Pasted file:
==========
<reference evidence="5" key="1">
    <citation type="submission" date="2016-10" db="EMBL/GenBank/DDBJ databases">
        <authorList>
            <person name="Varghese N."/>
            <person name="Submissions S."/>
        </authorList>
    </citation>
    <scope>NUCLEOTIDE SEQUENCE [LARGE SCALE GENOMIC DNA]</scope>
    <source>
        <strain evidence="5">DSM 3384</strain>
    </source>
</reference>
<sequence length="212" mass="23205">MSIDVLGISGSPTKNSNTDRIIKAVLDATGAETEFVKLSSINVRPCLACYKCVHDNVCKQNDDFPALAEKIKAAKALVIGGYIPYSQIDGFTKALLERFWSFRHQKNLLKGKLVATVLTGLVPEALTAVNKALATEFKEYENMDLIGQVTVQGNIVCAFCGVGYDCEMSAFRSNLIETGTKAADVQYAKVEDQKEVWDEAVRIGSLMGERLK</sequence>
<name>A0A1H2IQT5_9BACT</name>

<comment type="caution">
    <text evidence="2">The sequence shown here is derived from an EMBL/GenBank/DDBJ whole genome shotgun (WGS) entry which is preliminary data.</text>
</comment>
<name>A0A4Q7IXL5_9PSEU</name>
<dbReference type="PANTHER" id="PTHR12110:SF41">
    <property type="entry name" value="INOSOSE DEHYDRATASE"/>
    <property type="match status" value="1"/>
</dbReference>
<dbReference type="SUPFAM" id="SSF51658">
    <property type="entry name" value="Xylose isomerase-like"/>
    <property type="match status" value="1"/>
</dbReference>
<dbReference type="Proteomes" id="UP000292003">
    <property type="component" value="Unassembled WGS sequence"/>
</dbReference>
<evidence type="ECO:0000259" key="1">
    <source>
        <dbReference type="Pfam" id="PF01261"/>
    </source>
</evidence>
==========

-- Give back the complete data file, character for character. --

<reference evidence="5" key="1">
    <citation type="submission" date="2016-10" db="EMBL/GenBank/DDBJ databases">
        <authorList>
            <person name="Varghese N."/>
            <person name="Submissions S."/>
        </authorList>
    </citation>
    <scope>NUCLEOTIDE SEQUENCE [LARGE SCALE GENOMIC DNA]</scope>
    <source>
        <strain evidence="5">DSM 3384</strain>
    </source>
</reference>
<sequence length="212" mass="23205">MSIDVLGISGSPTKNSNTDRIIKAVLDATGAETEFVKLSSINVRPCLACYKCVHDNVCKQNDDFPALAEKIKAAKALVIGGYIPYSQIDGFTKALLERFWSFRHQKNLLKGKLVATVLTGLVPEALTAVNKALATEFKEYENMDLIGQVTVQGNIVCAFCGVGYDCEMSAFRSNLIETGTKAADVQYAKVEDQKEVWDEAVRIGSLMGERLK</sequence>
<name>A0A1H2IQT5_9BACT</name>

<comment type="caution">
    <text evidence="2">The sequence shown here is derived from an EMBL/GenBank/DDBJ whole genome shotgun (WGS) entry which is preliminary data.</text>
</comment>
<name>A0A4Q7IXL5_9PSEU</name>
<dbReference type="PANTHER" id="PTHR12110:SF41">
    <property type="entry name" value="INOSOSE DEHYDRATASE"/>
    <property type="match status" value="1"/>
</dbReference>
<dbReference type="SUPFAM" id="SSF51658">
    <property type="entry name" value="Xylose isomerase-like"/>
    <property type="match status" value="1"/>
</dbReference>
<dbReference type="Proteomes" id="UP000292003">
    <property type="component" value="Unassembled WGS sequence"/>
</dbReference>
<evidence type="ECO:0000259" key="1">
    <source>
        <dbReference type="Pfam" id="PF01261"/>
    </source>
</evidence>